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Archive for Monday, August 16, 2010

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Divorce: A chance for personal growth?

August 16, 2010

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Divorce may be extremely painful, but it also forces a unique opportunity for personal growth. The very fact a divorce is occurring serves as a tangible indicator that something is very wrong which must be addressed. Issues may have been overlooked for years as couples settled into the comforts of marriage or other distractions of family life. The sheer jolt of divorce being alone and adjusting to the single lifestyle allows us to learn from mistakes, break vicious cycles, and become healthier and happier people.

“When people go through a divorce, it is definitely an opportunity to work on change within themselves, says Donna Wilburn, a licensed marriage and family therapist at the Heads Up Guidance and Wellness Centers of Nevada. “Individual therapy can be so beneficial to a person during a divorce. It’s an opportunity to focus on your own personal growth without the distraction of a partner.”

Wilburn suggests to her patients that they spend at least six months learning about themselves and growing healthier before they begin dating. While in this six-month process, they can learn about their unhealthy patterns in past relationships, about their fears regarding being alone and about their relationship with themselves. Ironically, by taking time off from dating, Wilburn’s patients often find a much healthier relationships in the future.

“It’s really amazing when someone comes in with unhealthy relationship patterns — I call it broken radar,” she says. “A few months later, they can clearly see red flags early on and avoid dysfunctional partners before they even start dating.”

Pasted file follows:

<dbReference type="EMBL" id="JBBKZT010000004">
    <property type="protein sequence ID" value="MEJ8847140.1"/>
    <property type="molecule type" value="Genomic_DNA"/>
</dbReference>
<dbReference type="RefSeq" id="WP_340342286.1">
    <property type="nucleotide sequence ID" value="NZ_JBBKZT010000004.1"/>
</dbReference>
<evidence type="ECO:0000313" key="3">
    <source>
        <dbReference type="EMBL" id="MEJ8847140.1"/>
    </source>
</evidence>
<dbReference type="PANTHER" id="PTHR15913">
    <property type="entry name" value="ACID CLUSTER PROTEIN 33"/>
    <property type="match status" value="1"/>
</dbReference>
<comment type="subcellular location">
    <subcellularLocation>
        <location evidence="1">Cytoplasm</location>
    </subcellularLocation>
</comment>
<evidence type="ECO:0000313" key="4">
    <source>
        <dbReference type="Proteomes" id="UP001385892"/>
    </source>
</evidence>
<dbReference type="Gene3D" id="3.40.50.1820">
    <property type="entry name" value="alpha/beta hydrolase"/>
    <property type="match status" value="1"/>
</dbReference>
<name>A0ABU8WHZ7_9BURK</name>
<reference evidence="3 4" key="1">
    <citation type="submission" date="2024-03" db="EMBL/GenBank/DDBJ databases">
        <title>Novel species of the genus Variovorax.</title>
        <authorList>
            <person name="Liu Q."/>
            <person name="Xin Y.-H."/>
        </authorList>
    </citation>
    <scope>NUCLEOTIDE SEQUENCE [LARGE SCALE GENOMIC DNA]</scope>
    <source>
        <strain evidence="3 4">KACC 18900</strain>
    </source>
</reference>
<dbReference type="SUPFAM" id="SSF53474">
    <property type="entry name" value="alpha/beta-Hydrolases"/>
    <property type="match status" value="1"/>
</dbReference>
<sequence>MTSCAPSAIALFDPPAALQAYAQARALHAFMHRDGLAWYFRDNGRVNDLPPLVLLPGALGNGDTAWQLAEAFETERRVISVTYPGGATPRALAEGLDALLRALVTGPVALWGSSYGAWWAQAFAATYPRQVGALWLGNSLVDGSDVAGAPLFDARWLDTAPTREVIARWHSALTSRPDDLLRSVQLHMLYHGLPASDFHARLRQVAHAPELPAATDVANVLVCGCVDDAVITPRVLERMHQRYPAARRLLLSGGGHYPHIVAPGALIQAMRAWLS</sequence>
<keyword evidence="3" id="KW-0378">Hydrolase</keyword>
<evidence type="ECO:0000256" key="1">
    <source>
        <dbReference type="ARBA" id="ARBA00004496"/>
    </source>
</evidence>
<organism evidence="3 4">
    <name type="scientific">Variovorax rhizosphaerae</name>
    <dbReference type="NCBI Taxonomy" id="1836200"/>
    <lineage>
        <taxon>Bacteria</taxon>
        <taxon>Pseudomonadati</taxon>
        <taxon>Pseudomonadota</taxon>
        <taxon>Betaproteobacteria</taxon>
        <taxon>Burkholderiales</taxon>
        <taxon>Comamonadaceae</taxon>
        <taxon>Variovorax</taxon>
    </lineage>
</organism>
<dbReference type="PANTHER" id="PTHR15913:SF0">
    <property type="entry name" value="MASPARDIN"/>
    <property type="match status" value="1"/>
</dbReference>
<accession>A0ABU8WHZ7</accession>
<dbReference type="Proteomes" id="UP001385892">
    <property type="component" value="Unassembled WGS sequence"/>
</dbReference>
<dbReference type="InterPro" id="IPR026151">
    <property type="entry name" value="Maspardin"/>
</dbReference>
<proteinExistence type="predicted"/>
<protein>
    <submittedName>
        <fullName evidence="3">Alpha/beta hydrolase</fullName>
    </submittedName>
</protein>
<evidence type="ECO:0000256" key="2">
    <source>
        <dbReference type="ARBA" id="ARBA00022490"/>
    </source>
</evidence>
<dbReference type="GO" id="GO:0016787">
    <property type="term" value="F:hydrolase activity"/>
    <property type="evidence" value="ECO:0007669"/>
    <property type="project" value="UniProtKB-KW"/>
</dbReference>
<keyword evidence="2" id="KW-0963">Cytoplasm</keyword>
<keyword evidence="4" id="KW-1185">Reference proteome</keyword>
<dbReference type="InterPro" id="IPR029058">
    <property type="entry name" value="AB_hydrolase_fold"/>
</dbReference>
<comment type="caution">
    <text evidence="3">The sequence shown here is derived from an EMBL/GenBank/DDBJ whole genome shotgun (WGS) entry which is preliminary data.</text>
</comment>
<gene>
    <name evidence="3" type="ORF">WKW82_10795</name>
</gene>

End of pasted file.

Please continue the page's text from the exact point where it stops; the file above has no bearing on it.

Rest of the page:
Studies demonstrate that we pick a partner of equal emotional health as ourselves. So it’s crucial to be healthy emotionally in order to find an equally healthy partner. Divorce can be an opportunity to learn how to be an emotionally healthy person.

• Overcome the fear of being alone and get comfortable going places as a single person.

l Eliminate or reduce anxiety about entering into another relationship. Part of this is learning that you don’t have to keep picking the same type and, as a result, experience the same pain.

• Improve self-esteem. Feel confident that you are worthy even if you are single.

• Stress management. Being a single parent is tough and you need to manage your time and stress.

• Detaching: letting go of and moving on from the last relationship. This includes letting go of anger from the break up.

• Fulfill your own needs. Stop relying on someone else to satisfy physical or emotional needs.

• Learn and practice team parenting with your ex-spouse. Positive co-parenting not only helps your children but brings incredible peace into what had been chaos and stress.

• Create a new identity. Who are you now that you aren’t focused on being a wife? What are your dreams for the future?

• Find a job. Many times women haven’t been in the work force for a while, and the financial stress and job search only worsen divorce stress.

• Avoid addiction. Many people try to numb the pain with some sort of addictive activity such as alcohol, drugs, sex or gambling. Better to face the hurt instead of complicating the situation.

Marriage and family therapists can help anyone turn divorce lemons into a lifetime of lemonade. Local licensed therapists may be found by visiting the American Association of Marriage and Family Therapists’ database at TherapistLocator.net

Comments

mr_right_wing 3 years, 8 months ago

No, a chance for the gay marriage supporters to rightfully say; "straights haven't done such a great job with traditional marriage..."

If you consider yourself a "Christian" you do realize that divorce is not scriptural, right? (Matt 5:31-32, 19:5-9, Mark 10:3-12, I Cor 7:10-11)

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